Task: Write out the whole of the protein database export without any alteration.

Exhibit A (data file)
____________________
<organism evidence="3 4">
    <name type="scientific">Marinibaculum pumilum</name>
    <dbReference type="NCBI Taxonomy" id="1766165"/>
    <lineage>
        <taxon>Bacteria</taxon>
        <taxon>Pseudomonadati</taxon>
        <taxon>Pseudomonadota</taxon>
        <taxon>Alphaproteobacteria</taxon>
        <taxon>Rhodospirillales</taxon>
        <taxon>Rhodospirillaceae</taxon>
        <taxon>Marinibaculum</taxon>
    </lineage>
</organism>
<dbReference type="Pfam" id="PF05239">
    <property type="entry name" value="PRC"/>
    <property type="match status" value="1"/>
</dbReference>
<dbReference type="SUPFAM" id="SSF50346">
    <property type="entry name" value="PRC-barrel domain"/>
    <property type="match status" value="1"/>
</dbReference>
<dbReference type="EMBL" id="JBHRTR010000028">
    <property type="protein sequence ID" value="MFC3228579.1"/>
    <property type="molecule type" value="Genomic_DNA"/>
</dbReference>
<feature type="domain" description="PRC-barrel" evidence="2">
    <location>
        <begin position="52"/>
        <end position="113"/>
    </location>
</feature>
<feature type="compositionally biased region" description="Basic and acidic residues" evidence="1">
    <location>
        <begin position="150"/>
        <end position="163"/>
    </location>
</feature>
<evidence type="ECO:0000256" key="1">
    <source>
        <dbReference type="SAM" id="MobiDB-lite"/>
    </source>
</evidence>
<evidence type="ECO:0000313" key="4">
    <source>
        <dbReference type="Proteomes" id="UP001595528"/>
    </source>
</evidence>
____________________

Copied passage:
<organism evidence="3 4">
    <name type="scientific">Marinibaculum pumilum</name>
    <dbReference type="NCBI Taxonomy" id="1766165"/>
    <lineage>
        <taxon>Bacteria</taxon>
        <taxon>Pseudomonadati</taxon>
        <taxon>Pseudomonadota</taxon>
        <taxon>Alphaproteobacteria</taxon>
        <taxon>Rhodospirillales</taxon>
        <taxon>Rhodospirillaceae</taxon>
        <taxon>Marinibaculum</taxon>
    </lineage>
</organism>
<dbReference type="Pfam" id="PF05239">
    <property type="entry name" value="PRC"/>
    <property type="match status" value="1"/>
</dbReference>
<dbReference type="SUPFAM" id="SSF50346">
    <property type="entry name" value="PRC-barrel domain"/>
    <property type="match status" value="1"/>
</dbReference>
<dbReference type="EMBL" id="JBHRTR010000028">
    <property type="protein sequence ID" value="MFC3228579.1"/>
    <property type="molecule type" value="Genomic_DNA"/>
</dbReference>
<feature type="domain" description="PRC-barrel" evidence="2">
    <location>
        <begin position="52"/>
        <end position="113"/>
    </location>
</feature>
<feature type="compositionally biased region" description="Basic and acidic residues" evidence="1">
    <location>
        <begin position="150"/>
        <end position="163"/>
    </location>
</feature>
<evidence type="ECO:0000256" key="1">
    <source>
        <dbReference type="SAM" id="MobiDB-lite"/>
    </source>
</evidence>
<evidence type="ECO:0000313" key="4">
    <source>
        <dbReference type="Proteomes" id="UP001595528"/>
    </source>
</evidence>